Study: Women Better Represented In Indie Films Than Studio Productions
The research, commissioned by the Sundance Institute and Women in Film Los Angeles, analyzed data culled from twelve years of films shown at the Sundance festival.
A new study analyzing twelve years of Sundance films has found that female directors are better represented in independent films shown at the festival than in studio productions.
From 2002 through 2012, nearly 24 percent of Sundance films were made by female directors, while only 4.4 percent of the top 100 grossing films at the box office were directed by women, the study found.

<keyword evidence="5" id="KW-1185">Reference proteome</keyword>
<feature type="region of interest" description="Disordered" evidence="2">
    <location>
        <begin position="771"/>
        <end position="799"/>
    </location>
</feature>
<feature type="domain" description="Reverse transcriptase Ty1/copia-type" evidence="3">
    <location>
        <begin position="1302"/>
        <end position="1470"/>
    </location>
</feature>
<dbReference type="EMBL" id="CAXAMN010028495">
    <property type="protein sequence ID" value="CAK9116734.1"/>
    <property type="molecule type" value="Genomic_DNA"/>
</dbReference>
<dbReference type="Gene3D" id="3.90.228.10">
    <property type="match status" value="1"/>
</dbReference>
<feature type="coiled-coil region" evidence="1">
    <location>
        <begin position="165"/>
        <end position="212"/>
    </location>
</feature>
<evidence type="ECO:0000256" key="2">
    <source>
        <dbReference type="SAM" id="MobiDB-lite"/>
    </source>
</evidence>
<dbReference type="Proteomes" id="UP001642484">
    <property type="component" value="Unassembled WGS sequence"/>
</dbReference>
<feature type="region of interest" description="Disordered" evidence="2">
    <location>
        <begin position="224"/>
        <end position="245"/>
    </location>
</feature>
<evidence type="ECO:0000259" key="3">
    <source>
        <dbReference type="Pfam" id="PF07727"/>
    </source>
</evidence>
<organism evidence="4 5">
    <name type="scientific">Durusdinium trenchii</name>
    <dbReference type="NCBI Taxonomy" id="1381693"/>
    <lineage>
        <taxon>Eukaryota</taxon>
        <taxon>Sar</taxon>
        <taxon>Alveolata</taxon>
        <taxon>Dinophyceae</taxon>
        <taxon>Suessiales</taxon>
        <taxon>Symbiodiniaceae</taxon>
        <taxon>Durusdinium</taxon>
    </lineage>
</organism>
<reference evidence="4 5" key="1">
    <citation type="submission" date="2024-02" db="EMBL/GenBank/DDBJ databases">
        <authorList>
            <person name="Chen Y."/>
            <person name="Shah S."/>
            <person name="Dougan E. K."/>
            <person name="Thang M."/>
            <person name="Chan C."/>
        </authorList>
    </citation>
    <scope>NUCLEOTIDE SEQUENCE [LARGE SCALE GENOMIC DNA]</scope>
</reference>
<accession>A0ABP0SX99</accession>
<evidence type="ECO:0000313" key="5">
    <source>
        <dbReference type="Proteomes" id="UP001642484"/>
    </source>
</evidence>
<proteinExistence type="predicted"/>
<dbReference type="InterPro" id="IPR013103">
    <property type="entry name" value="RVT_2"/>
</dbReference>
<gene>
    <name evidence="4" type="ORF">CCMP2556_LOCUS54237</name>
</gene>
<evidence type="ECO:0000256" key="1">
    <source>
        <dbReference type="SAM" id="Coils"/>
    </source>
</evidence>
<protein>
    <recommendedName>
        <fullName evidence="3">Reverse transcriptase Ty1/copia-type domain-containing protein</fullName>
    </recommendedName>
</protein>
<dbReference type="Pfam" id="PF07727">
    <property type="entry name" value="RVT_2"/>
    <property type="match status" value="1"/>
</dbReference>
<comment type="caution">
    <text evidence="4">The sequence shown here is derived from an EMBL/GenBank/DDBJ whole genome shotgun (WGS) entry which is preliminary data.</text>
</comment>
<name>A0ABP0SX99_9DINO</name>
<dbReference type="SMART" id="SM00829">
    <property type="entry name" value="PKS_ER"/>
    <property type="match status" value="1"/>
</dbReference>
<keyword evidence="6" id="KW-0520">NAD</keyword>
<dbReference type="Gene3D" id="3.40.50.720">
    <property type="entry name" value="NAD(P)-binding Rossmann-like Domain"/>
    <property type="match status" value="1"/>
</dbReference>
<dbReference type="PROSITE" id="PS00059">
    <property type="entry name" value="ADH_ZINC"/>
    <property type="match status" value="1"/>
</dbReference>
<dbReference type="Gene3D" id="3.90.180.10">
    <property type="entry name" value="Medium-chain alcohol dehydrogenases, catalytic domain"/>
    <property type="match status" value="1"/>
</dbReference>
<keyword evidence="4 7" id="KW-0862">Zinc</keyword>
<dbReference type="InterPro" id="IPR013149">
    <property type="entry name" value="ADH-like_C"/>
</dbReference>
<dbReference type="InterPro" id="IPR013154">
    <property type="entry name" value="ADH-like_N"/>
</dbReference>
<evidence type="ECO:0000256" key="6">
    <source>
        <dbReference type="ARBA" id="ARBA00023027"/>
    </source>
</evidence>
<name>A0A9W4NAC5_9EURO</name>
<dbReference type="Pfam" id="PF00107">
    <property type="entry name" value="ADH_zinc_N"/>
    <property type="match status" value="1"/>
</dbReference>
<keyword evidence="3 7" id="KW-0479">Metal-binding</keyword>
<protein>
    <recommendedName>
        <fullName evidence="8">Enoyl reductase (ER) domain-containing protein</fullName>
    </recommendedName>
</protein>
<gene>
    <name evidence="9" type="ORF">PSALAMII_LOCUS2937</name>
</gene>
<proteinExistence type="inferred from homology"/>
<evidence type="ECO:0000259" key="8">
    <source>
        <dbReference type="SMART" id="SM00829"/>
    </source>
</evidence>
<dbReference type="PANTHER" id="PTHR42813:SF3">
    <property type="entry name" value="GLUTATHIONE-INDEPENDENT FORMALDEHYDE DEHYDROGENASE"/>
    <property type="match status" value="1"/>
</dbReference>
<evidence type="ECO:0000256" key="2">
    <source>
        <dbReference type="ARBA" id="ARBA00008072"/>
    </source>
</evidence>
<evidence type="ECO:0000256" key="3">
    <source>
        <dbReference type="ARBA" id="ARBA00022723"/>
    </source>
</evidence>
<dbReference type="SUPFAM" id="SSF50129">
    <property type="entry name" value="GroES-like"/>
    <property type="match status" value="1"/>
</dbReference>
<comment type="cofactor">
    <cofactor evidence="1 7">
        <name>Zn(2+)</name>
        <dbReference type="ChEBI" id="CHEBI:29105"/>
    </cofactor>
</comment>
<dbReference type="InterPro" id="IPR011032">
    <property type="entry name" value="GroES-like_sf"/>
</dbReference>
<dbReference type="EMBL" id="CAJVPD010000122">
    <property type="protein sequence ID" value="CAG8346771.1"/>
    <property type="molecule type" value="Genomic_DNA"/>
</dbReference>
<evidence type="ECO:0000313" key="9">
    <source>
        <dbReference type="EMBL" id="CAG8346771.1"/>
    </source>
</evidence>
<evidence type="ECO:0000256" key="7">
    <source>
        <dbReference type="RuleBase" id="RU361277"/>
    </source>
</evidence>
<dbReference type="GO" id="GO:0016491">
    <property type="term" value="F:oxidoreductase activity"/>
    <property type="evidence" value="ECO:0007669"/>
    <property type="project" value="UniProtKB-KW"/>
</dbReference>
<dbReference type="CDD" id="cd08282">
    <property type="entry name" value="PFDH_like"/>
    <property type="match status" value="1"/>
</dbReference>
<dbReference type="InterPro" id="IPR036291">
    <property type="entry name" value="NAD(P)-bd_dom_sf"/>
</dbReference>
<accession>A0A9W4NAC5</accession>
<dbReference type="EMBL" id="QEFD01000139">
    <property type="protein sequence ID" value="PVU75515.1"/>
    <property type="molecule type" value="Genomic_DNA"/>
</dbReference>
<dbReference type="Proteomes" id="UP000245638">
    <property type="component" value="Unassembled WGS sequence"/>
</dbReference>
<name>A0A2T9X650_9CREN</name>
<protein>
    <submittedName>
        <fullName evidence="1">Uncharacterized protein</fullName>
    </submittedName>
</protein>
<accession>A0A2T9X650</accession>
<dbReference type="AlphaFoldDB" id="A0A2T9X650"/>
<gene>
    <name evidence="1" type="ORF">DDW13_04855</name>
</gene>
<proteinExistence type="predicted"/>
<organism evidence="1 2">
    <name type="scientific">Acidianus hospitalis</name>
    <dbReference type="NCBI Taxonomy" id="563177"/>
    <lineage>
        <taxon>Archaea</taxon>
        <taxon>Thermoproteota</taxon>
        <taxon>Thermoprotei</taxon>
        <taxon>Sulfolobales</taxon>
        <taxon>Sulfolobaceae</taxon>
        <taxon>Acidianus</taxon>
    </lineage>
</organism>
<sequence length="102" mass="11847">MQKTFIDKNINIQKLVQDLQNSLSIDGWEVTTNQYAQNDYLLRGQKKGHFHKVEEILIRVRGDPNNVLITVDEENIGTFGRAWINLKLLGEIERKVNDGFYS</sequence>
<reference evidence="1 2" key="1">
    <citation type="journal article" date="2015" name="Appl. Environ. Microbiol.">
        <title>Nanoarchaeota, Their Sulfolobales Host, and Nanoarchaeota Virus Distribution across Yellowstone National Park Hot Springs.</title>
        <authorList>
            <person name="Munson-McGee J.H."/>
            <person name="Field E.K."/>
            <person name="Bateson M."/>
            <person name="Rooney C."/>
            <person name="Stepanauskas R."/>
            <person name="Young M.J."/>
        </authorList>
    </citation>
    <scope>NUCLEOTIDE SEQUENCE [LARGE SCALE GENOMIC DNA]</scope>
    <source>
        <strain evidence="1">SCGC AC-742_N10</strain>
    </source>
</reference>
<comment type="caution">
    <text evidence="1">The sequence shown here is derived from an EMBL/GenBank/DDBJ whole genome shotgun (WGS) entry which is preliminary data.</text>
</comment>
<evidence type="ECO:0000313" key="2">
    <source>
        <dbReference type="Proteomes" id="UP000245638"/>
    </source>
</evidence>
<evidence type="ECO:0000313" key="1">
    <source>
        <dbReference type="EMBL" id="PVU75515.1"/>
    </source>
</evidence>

“This data shows us that there is a higher representation of female filmmakers in independent film as compared to Hollywood -- but it also highlights the work that is still to be done for women to achieve equal footing in the field," said Cathy Schulman, President of Women In Film Los Angeles, in a news release.
The study was commissioned by the Sundance Institute and the non-profit Women in Film Los Angeles. Staff from USC's Annenberg School of Communication and Journalism conducted the research.
The research found that 29.8 percent of filmmakers of U.S. films at Sundance from 2002 to 2012 were female. And films with female directors were more likely to also have more female "writers, producers, cinematographers [and] editors" than films directed by men, the study noted.
Keri Putnam, the executive director of the Sundance Institute, stated in the news release that she hopes the results of the study "will highlight the barriers and opportunities facing women behind the camera."
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